EXCLUSIVE: Streamline Global has secured the film rights to Crescendo, the soon-to-be-released novel co-written by Allen Cheney and New York Times bestselling author Julie Cantrell. The book, inspired by true events of Cheney’s Grammy-nominated music producer grandfather, Fred Allen, is set to be released internationally July 16 via W Books, an imprint of HarperCollins Publishers.
The Hollywood Women’s Film Institute will launch its Hollywood Women’s Film Festival with “Why Not Choose Love? A Mary Pickford Manifesto” as its opening title, Variety has learned exclusively.
The Mary Pickford biopic, starring Sophie Kennedy Clark as the iconic actress, will screen on June 13 at the Academy of Motion Picture Arts and Sciences in Beverly Hills, Calif. Written and directed by Jennifer DeLia, the film also stars Cary Elwes, Balthazar Getty, Luke Arnold, Josephine de La Baume, Jane Stiles, Summer Phoenix, Adam Fergus, and Scott Haze.
“Why Not Choose Love” is produced by DeLia through her Poverty Row production banner along with Julie Pacino, Nitsa Benchetrit, and Kim Zubick (“The Zookeeper’s Wife”). The festival will run through June 18 with screenings and events centered on initiatives dealing with education and integration advocacy at Raleigh Studios in Hollywood, with additional venues including Dick Clark Productions and UCLA.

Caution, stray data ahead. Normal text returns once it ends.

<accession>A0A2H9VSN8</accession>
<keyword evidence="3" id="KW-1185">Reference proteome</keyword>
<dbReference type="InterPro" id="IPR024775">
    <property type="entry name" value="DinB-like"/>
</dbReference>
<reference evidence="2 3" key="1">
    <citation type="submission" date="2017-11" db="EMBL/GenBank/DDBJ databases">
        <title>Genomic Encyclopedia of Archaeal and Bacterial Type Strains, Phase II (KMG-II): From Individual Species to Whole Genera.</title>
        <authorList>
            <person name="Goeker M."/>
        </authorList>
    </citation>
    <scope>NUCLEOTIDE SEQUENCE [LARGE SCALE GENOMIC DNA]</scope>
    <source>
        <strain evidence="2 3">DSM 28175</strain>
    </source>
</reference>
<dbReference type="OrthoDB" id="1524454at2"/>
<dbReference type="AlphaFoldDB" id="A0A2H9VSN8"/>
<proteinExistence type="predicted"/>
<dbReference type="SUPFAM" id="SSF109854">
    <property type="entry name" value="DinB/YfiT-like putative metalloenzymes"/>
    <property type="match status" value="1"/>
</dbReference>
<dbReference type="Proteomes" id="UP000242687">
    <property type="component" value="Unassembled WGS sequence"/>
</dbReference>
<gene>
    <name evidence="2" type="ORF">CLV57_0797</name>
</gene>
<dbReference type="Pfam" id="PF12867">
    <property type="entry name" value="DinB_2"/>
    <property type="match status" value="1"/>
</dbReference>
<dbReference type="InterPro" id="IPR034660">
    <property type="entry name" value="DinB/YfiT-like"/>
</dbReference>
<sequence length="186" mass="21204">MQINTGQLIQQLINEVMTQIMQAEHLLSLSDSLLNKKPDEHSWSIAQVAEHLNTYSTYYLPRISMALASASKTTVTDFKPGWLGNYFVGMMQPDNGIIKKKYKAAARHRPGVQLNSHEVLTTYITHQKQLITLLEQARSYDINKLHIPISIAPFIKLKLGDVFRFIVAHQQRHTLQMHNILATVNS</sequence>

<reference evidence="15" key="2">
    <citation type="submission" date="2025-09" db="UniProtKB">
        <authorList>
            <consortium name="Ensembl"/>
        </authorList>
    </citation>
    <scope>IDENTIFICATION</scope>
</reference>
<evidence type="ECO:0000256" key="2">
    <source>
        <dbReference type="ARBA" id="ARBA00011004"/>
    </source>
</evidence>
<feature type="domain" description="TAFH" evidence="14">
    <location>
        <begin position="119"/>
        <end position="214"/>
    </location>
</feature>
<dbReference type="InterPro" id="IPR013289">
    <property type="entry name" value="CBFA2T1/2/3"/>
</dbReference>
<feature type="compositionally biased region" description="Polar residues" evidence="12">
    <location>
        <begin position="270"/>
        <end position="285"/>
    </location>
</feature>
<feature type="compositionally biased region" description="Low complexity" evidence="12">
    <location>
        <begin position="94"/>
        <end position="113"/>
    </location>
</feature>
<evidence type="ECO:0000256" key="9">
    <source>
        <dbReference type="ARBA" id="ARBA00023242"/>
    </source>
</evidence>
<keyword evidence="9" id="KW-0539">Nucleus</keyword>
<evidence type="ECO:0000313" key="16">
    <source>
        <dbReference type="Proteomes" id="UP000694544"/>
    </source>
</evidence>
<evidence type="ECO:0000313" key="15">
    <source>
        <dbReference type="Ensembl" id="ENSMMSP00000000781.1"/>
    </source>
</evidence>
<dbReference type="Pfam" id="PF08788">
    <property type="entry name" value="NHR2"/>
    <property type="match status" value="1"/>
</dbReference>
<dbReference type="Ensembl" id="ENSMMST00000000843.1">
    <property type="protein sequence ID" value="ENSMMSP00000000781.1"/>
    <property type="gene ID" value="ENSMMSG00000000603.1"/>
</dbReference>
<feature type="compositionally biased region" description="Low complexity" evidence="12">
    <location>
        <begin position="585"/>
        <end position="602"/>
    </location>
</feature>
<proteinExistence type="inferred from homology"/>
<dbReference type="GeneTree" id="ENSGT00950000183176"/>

Oscar nominee Queen Latifah is in place to star in and serve as an executive producer on a film adaptation to Kate DiCamillo’s 2001 New York Times Bestselling children’s book, The Tiger Rising. The deal for the film rights was finalized at Cannes. GG Filmz and Thomasville Pictures will be producing, while Streamline Global is also on board as executive producer on the project, which will begin production this fall in Thomasville, GA.
Film and TV producer Ryan D. Smith has been named president of production and development at Streamline Global, the company announced Thursday.
The genre title producer (‘The Box Cutter,” C. Thomas Howell’s “The Rack Pack”) has tapped Smith to oversee both the film and TV slates.
“Ryan’s production expertise and vast network make him a valuable partner. Streamline’s mission is to utilize our financial model to uplift global consciousness, and we are thrilled to be growing with a seasoned producer whose values are in alignment with our own,” said Emily Hunter Salveson, Streamline’s founder and CEO.
by Dave McNary
The expired federal production tax incentive — known as Section 181 of the Internal Revenue Code — remains alive, thanks partly to the efforts of veteran financier Emily Hunter Salveson.